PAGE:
- to decorate with ornamental needlework.
- to produce or form in needlework.
- to adorn or embellish rhetorically, especially with ornate language or fictitious details: He embroidered the account of the shipwreck to hold his listeners' interest.
- to do embroidery.
- to add embellishments; exaggerate (often followed by on or upon).
Origin of embroider
SynonymsSee more synonyms on Thesaurus.com
Examples from the Web for embroider
He does not feel the need to embroider every note with a facial expression or a flick of the wrist.Is Mick Jagger Too Old to Rock?
July 26, 2013
It also takes years of training to be able to sew, embroider, bead, and otherwise embellish these clothes.Chanel, Armani, and Givenchy Present Their Haute-Couture Collections in Paris
July 4, 2012
When Christian tries to speak for himself and says "I love you," Roxane instructs him to "Embroider it."Sex Advice from Cyrano
July 23, 2009
Maidens of the first families were selected to embroider the sacred peplus.Philothea
Lydia Maria Child
I learnt to sing rondeaux and to embroider handkerchiefs for my mother.My Double Life
They agreed to embroider a pair of slippers for her—to do the work themselves.Mark Twain, A Biography, 1835-1910, Complete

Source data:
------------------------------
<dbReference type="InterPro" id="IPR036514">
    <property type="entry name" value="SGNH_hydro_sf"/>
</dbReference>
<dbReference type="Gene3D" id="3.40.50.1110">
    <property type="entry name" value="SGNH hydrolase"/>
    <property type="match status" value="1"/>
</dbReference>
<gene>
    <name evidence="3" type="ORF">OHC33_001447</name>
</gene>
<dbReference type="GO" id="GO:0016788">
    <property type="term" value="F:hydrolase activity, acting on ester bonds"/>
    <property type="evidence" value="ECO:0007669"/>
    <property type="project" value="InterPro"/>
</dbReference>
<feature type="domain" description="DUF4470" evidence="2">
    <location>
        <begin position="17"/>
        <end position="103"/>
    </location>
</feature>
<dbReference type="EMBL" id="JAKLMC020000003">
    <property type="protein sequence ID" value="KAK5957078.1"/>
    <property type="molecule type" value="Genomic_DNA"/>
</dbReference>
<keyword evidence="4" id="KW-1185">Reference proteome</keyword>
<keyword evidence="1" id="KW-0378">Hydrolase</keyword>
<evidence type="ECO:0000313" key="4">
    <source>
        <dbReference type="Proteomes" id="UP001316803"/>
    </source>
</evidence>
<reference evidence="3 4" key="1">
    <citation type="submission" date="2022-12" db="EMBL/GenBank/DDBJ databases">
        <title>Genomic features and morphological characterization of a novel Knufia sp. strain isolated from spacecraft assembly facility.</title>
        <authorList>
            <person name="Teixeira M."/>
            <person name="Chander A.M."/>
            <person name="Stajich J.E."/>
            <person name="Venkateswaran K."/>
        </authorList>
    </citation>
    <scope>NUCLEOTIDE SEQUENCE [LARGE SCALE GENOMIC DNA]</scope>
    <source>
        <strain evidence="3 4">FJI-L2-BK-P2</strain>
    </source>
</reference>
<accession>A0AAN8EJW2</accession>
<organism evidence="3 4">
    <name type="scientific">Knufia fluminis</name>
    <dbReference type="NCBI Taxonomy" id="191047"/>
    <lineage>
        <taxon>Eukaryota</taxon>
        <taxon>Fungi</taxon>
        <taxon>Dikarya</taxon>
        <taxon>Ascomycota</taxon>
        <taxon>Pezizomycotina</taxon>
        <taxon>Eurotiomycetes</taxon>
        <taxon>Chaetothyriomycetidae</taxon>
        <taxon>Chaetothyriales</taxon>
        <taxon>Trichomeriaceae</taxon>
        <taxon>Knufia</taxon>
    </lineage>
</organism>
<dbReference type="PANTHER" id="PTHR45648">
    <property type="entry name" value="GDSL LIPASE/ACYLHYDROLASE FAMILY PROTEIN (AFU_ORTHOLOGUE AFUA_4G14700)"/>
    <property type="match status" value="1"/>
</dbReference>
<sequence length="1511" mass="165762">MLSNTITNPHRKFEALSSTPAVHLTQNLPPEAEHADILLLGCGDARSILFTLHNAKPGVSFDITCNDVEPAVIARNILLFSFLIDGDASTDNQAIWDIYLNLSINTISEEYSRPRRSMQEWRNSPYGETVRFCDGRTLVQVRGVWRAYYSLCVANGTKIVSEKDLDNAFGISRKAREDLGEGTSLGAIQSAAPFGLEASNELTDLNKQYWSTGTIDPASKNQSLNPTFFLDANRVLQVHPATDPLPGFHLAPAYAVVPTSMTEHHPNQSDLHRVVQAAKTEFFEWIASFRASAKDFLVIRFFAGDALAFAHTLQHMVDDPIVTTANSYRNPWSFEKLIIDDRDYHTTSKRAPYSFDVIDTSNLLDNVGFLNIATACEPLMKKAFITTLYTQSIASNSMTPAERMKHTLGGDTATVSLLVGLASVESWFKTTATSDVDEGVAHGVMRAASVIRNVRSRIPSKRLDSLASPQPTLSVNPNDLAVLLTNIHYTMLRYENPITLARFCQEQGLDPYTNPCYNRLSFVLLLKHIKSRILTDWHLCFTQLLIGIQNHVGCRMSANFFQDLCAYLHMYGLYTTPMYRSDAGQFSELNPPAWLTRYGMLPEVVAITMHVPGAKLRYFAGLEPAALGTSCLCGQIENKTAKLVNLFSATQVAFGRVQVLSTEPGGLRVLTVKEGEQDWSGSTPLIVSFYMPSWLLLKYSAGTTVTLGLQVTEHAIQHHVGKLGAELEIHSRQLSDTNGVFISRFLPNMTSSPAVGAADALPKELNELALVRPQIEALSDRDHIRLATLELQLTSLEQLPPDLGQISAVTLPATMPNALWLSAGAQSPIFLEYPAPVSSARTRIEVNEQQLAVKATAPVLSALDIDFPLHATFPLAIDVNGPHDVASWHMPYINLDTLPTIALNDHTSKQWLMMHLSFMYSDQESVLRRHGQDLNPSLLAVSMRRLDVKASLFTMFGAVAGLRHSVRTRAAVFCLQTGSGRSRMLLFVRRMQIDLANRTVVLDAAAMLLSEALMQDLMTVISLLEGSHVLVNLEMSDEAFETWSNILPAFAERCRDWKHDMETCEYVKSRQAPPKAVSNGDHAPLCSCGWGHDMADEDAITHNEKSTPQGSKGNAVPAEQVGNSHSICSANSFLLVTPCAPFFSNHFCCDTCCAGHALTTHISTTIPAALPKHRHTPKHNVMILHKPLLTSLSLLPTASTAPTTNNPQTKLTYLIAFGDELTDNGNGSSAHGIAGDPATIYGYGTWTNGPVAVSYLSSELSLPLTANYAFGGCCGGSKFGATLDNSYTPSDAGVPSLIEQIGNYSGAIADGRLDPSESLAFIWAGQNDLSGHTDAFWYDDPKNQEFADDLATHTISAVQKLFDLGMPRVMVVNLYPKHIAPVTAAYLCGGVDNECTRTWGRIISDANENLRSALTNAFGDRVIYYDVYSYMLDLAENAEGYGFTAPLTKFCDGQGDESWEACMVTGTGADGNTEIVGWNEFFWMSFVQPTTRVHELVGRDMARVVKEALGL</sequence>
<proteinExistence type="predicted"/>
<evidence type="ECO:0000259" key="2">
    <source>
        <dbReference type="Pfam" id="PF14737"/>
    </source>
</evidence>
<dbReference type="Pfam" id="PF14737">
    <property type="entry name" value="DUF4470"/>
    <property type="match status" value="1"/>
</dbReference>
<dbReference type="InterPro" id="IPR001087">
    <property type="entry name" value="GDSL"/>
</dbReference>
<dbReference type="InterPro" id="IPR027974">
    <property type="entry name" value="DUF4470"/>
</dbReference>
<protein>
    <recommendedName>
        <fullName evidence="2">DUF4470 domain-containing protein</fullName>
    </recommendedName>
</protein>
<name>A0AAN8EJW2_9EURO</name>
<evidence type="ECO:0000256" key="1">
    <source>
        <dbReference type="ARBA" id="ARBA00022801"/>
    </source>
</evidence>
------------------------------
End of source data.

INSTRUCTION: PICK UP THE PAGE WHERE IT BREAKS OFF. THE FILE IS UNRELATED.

Albert Bigelow Paine
The girls used to sit about indoors and embroider—oh, everlastingly!Four Days</p>
You see at home, when I get my work done, I knit or crochet or embroider.Maw's Vacation
- to do decorative needlework (upon)
- to add fictitious or fanciful detail to (a story)
- to add exaggerated or improbable details to (an account of an event, etc)
Word Origin and History for embroider
late 14c., from Anglo-French enbrouder, from en- "in" (see en- (1)) + broisder "embroider," from Frankish *brozdon, from Proto-Germanic *bruzdajanan. Spelling with -oi- is from c.1600, perhaps by influence of broiden, irregular alternative Middle English past participle of braid (v.). Related: Embroidered; embroidering.